News, Updates & Resources for the Region
The Pacific Northwest Economic Region (PNWER) works with various stakeholders in the Northwest States and Western Canadian Provinces on securing federal funding to combat invasive mussels including support for watercraft inspection stations. For the past several years the US Congress has appropriated matching funds for the operation of watercraft inspection stations to protect the Columbia River Basin against quagga and zebra mussel infestation. The Senate Environment and Public Works Committee just approved an authorization bill for increased funding for Columbia River Basin protection efforts. This increase will be a great opportunity to leverage the Federal matching funds to double the Northwest States' budgets. Additionally, Congress is in the process of appropriation legislation to continue match funding of inspection stations. Both of these bills are tremendous examples of federal and state cooperation on a critical challenge that could cost the region hundreds of millions of dollars.
PNWER has worked with Northwest state and Western Canadian provincial legislators, agencies; U.S. Federal legislators and officials; as well as regional nonprofit associations to support and organize the region’s defense against invasive mussels for the past several years. Recently, PNWER with regional partners and the assistance of our congressional delegation have been able to secure $15 Million U.S. Federal matching funds for watercraft inspection stations programs in the Northwest.
The Senate Environment and Public Works Committee on Thursday, May 22 unanimously passed Senate Bill S. 2800 - America's Water Infrastructure Act of 2018. Section 1024 of this bill reauthorizes Federal one-to-one matching funds from the Army Corps of Engineers to states with watercraft inspection stations programs. These inspection stations work to protect the Columbia River Basin from invasive species such as quagga and zebra mussels. The latest bill increases overall Federal funding level in addition to the Columbia River Basin and authorizes new matching funds for the Upper Missouri River protection operations. In the Senate bill, the overall authorization will increase from $40 Million to $80 Million in funds for all aquatic control activities each year.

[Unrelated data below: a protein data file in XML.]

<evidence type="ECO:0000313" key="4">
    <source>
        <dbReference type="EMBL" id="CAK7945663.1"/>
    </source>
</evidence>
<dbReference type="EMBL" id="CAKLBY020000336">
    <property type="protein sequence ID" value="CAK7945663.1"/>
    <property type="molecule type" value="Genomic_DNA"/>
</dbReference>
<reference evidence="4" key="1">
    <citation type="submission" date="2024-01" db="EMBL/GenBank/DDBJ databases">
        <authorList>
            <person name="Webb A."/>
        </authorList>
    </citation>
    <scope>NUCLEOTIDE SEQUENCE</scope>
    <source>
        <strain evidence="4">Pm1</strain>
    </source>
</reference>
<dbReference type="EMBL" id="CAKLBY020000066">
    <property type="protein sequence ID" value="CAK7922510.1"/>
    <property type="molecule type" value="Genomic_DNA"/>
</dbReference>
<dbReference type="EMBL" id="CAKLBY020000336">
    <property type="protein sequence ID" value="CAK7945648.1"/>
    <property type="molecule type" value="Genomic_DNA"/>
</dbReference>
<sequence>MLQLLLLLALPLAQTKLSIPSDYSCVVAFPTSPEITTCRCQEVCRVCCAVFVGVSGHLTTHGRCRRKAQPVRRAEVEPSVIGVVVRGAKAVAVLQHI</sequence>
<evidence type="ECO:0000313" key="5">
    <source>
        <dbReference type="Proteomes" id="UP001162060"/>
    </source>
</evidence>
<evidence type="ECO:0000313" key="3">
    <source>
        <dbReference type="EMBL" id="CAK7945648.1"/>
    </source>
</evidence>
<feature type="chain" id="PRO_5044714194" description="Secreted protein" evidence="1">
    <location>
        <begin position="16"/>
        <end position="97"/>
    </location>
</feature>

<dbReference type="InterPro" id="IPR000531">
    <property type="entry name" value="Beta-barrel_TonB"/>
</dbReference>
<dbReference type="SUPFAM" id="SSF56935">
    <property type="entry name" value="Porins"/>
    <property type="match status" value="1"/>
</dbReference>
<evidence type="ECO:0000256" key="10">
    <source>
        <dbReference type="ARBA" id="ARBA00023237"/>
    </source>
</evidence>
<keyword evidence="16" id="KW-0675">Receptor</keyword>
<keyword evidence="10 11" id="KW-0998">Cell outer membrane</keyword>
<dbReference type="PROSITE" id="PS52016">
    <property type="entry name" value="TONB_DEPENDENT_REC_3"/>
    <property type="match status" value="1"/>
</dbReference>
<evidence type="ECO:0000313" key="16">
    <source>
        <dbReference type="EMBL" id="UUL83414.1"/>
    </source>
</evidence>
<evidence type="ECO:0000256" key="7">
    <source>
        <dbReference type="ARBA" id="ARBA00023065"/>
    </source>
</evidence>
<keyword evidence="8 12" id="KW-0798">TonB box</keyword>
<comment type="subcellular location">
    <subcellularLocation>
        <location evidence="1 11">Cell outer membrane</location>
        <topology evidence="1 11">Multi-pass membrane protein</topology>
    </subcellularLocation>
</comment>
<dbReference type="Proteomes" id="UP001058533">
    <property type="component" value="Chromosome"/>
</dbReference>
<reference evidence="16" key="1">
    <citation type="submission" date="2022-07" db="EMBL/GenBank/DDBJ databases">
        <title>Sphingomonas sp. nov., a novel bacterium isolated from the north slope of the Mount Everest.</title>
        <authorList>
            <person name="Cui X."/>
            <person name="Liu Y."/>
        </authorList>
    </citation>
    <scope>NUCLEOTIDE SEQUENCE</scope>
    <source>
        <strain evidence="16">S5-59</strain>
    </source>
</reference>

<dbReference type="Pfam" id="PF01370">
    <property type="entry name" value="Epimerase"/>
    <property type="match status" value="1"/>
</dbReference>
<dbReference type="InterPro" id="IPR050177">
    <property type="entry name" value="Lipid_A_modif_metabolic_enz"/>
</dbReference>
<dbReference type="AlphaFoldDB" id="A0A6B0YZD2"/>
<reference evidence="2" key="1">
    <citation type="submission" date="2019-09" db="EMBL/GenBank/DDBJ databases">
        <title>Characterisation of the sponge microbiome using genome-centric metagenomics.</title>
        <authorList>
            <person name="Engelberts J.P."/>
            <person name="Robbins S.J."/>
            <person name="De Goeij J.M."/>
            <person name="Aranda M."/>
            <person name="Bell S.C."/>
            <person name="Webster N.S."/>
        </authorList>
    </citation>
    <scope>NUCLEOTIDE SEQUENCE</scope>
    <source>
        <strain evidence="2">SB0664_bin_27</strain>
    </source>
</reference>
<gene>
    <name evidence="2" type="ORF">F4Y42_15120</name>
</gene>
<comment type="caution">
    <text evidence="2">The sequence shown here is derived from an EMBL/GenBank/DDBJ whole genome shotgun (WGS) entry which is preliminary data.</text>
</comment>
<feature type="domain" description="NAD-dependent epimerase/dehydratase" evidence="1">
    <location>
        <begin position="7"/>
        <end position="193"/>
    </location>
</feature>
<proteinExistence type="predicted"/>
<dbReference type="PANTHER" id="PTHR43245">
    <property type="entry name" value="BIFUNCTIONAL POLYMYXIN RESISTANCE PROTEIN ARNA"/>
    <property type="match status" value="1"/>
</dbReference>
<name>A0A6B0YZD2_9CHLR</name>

The Pacific Northwest is the only region in the United States that does not have established populations of invasive quagga or zebra mussels, which multiply quickly and are easily transported across jurisdictions on boat hulls and in ballast tanks. Quagga and zebra mussels disrupt native fish habitats and destroy aquatic ecosystems in infested waterways. An invasion will rapidly foul and damage the operations of hydropower, irrigation, fish hatcheries, and municipal water facilities vital to our region’s economy at a cost of $500 million annually, according to an economic impact assessment for the region.
Related to Federal invasive species funding, on May 24 the Senate Appropriations Committee advanced the FY2019 Energy and Water Development Senate Bill S. 2975 and Related Agencies Appropriations Act. The appropriation funds programs and critical infrastructure projects administered by the Army Corps of Engineers and Bureau of Reclamation authorized in Section 1039 of the WRRDA related to invasive species watercraft inspection stations in the Columbia River Basin. This appropriation will continue to match up to $ 6 million in Federal funds.
The Pacific NorthWest Economic Region (PNWER) is a public/private non-profit created by statute in 1991. Member jurisdictions include Alaska, Idaho, Oregon, Montana and Washington, and the Canadian provinces and territories of British Columbia, Alberta, Saskatchewan, the Northwest Territories and Yukon. PNWER's mission is to increase the economic well-being and quality of life for all citizens of the region; identify and promote "models of success;" and serve as a conduit to exchange information.
Aquatic Plant Control Program. Of the funding recommended for the Aquatic Plant Control Program, $1 million shall be for activities for the control of flowering rush. Of the funding recommended for the Aquatic Plant Control Program, $5 million shall be for nationwide research and development to address invasive aquatic plants; within this funding, the Corps is encouraged to support cost-shared aquatic plant management programs. Of the funding recommended for the Aquatic Plant Control Program, $6 million shall be for watercraft inspection stations, as authorized by section 1039 of the WRRDA, and related monitoring.
Advancing a Regional Defense Against Dreissenids in the Pacific Northwest